Pakistan wants to maintain a positive relationship with the Taliban because it views the radical Islamist terrorist group as a “strategic asset” to protect its interests in Afghanistan, a top Pentagon intelligence official has told U.S. lawmakers.
Lieutenant General Scott Barrier, director of the Defense Intelligence Agency, told members of the Senate Armed Services Committee during a recent congressional hearing that Pakistan now sees instability in Afghanistan as its most important concern and will probably prioritize preventing it from spreading to Pakistan next year and beyond. .
“Although Pakistan has not formally recognized the Taliban, Islamabad wants to maintain a positive relationship with them and to achieve this it is providing humanitarian assistance, international publicity and technical assistance,” Barrier said.
“Pakistan sees the Taliban as a strategic asset that is needed to protect its interests in Afghanistan. However, Islamabad’s ability to shape the Taliban’s behavior is likely to decline as the group no longer relies on their safe haven in Pakistan, “he said.
He said Pakistan was still vulnerable to attacks by various anti-Pakistan terrorist groups, including the Tehreek-e-Taliban Pakistan (TTP), ISIS and the Baloch separatists.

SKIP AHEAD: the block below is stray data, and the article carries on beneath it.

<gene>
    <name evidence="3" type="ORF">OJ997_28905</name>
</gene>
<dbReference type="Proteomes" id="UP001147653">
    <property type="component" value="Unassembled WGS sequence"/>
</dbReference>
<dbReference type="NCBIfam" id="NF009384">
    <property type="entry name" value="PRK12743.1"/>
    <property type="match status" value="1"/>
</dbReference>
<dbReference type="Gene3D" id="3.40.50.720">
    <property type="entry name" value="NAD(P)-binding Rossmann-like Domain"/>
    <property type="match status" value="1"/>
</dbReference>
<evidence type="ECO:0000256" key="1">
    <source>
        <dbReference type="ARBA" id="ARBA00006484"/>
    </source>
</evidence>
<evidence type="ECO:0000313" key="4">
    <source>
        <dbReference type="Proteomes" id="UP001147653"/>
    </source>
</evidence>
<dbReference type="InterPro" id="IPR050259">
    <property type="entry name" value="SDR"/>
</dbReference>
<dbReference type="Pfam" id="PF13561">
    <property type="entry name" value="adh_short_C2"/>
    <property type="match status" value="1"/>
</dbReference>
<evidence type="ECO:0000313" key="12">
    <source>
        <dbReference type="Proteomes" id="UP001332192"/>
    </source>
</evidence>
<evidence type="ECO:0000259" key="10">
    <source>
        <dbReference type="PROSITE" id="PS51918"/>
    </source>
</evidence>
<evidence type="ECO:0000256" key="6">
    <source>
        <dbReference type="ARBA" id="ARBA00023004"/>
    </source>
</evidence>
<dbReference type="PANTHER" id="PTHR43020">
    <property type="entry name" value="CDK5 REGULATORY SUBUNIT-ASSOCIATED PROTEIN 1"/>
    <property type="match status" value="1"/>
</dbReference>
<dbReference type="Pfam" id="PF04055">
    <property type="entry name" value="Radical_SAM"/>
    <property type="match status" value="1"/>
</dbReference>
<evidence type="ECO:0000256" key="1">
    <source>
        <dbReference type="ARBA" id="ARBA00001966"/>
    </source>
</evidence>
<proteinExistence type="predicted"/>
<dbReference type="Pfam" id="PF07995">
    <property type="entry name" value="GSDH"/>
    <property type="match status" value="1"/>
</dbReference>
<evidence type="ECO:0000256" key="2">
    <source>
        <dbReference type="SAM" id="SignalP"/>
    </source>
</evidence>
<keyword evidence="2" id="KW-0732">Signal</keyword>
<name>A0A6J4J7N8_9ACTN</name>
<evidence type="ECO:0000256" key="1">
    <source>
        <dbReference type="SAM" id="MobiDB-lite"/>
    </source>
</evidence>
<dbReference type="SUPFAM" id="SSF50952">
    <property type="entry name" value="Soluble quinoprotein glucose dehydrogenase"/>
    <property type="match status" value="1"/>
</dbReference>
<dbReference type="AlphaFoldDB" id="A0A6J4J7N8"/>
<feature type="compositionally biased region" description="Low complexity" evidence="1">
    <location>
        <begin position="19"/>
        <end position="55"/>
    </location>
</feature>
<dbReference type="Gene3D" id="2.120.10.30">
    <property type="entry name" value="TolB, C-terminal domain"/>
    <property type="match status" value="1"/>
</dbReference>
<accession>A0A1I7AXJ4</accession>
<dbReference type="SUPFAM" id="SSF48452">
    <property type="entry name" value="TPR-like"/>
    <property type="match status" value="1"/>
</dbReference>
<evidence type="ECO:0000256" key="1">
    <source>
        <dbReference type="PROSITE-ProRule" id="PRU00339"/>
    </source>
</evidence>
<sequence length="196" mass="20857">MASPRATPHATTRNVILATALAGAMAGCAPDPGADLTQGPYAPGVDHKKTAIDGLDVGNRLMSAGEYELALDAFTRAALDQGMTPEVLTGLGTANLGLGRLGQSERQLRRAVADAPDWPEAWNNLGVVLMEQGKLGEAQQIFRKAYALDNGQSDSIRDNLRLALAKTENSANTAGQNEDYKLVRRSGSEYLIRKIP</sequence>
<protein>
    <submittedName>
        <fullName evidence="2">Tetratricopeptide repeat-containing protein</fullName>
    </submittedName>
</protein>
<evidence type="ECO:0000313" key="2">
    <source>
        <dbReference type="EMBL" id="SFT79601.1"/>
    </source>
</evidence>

Pakistan’s military is conducting operations against these terrorist groups and is concerned about its ability to conduct small-scale attacks and occasional high-profile attacks inside the country, he said.
“Since 2020, the TTP has mobilized teams and stepped up attacks. In November 2021, the TTP agreed to a one-month ceasefire with Pakistan but announced that it would not be extended due to Pakistan’s violation of the terms of the agreement. Fighting resumed in early December 2021 with dozens of deadly attacks and will probably continue, “he added.
A Pakistani delegation led by former ISI chief Fayez Hamid has held talks with representatives of the banned terrorist group Tehreek-e-Taliban Pakistan (TTP) in connection with a series of deadly attacks on Pakistani security forces in Afghanistan, a media report said. Islamabad on Tuesday.
However, no official confirmation was received from either side about the development, but the report suggested that it was part of renewed pressure from the Afghan Taliban for any agreement between Pakistan and the TTP, the Express Tribune quoted Afghan journalists and sources as saying. .
As head of the ISI, General Fayez was instrumental in mediating an agreement between the United States and the Afghan Taliban. His alleged presence in Kabul appears to have stemmed from his close ties to the Afghan Taliban, as well as his experience managing them, the report said.